Common Law Judicial Decision Making: The Case of the New York Court of Appeals 1900-1941

50 Pages Posted: 23 Mar 2012

See all articles by Mark P. Gergen

Mark P. Gergen

University of California, Berkeley - School of Law

Kevin M. Quinn

University of Michigan at Ann Arbor - Department of Political Science

Date Written: March 21, 2012

Abstract

The vast majority of the political science literature on judicial decision making focuses on the behavior of US Supreme Court justices in deciding questions of constitutional law, administrative law, or statutory interpretation. There is a paucity of comparable quantitative studies of the behavior of common law judges over time. This paper is an attempt to learn what quantitative techniques that have been developed to understand the behavior of US Supreme Court justices might tell us about the behavior of common law judges. Using newly collected data derived from all opinions issued by the New York Court of Appeals — generally considered the preeminent common law court in the U.S. during the period in question — from 1900 to 1941, we examine the degree of behavioral consistency across time and issue areas within (and between) judges. We find that voting on the New York Court of Appeals often was highly patterned during this time period. Examining the cases and opinions from this period provides some insight on the underlying disagreements in views and values that produce patterned voting. Interestingly, the nature of the disagreements in cases with highly patterned voting changes significantly over time. In the early 1900s the court is divided between judges who might be described alternatively as moralistic or legalistic and judges who take a more pragmatic and prudential approach. In the 1918 Term and through the mid-1920s disagreements about whether and the degree to which liability for accidental harm is fault-based and about the appropriate tradeoff between stability and flexibility in the law divide the Court. After two steadfast conservatives leave the Court in 1926 voting becomes less patterned and it is difficult to discern the underlying disagreements that might explain the patterns the model finds. This does not persist. At the end of the 1930s we find fairly highly polarized voting on recognizable ideological lines in labor and constitutional cases and in personal injury cases. Interestingly, the “right” wing of the court in labor and constitutional cases is the pro-plaintiff wing in personal injury cases.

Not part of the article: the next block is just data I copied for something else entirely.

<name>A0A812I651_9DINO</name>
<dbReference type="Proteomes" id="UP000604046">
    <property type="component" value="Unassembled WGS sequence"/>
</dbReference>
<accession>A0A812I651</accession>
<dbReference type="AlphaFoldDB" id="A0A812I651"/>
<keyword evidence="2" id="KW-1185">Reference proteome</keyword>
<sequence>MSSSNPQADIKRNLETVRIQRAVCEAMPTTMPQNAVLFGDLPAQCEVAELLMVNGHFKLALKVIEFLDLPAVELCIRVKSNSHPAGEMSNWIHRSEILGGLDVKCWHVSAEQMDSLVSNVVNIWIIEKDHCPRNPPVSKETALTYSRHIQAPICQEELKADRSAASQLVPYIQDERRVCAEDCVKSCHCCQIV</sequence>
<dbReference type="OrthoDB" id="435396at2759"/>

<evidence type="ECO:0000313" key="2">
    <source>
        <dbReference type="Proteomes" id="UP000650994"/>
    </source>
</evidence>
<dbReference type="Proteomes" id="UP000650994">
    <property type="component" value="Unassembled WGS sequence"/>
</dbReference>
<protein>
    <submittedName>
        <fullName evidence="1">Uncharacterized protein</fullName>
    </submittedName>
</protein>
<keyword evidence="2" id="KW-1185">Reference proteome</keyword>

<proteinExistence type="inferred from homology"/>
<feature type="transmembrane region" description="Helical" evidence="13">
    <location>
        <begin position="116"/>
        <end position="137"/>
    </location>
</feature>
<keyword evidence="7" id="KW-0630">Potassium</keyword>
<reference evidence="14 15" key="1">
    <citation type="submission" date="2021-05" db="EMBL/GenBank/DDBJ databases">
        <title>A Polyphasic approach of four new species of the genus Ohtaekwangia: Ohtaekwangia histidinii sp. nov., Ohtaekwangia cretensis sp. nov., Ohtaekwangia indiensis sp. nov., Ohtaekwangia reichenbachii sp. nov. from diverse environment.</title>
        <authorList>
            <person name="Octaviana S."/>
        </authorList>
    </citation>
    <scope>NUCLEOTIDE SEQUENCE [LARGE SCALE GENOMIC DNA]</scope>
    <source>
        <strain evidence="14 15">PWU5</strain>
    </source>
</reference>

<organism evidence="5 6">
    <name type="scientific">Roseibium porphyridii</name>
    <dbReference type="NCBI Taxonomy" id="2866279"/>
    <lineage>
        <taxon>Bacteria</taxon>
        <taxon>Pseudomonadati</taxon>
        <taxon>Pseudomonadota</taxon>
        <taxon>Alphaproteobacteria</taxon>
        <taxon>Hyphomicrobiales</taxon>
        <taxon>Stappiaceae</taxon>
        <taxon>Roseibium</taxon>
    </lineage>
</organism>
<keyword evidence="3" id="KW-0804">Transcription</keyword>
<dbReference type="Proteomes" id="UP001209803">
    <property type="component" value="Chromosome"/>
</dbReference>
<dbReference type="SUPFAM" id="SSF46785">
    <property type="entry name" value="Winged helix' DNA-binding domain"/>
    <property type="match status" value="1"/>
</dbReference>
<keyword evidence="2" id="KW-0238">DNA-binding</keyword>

Keywords: judicial decisionmaking, torts, state supreme courts

Suggested Citation

Gergen, Mark P. and Quinn, Kevin M., Common Law Judicial Decision Making: The Case of the New York Court of Appeals 1900-1941 (March 21, 2012). Buffalo Law Review, Forthcoming. Available at SSRN: https://ssrn.com/abstract=2027009

Mark P. Gergen

University of California, Berkeley - School of Law ( email )

215 Boalt Hall
Berkeley, CA 94720-7200
United States

Kevin M. Quinn (Contact Author)

University of Michigan at Ann Arbor - Department of Political Science ( email )

Ann Arbor, MI 48109
United States

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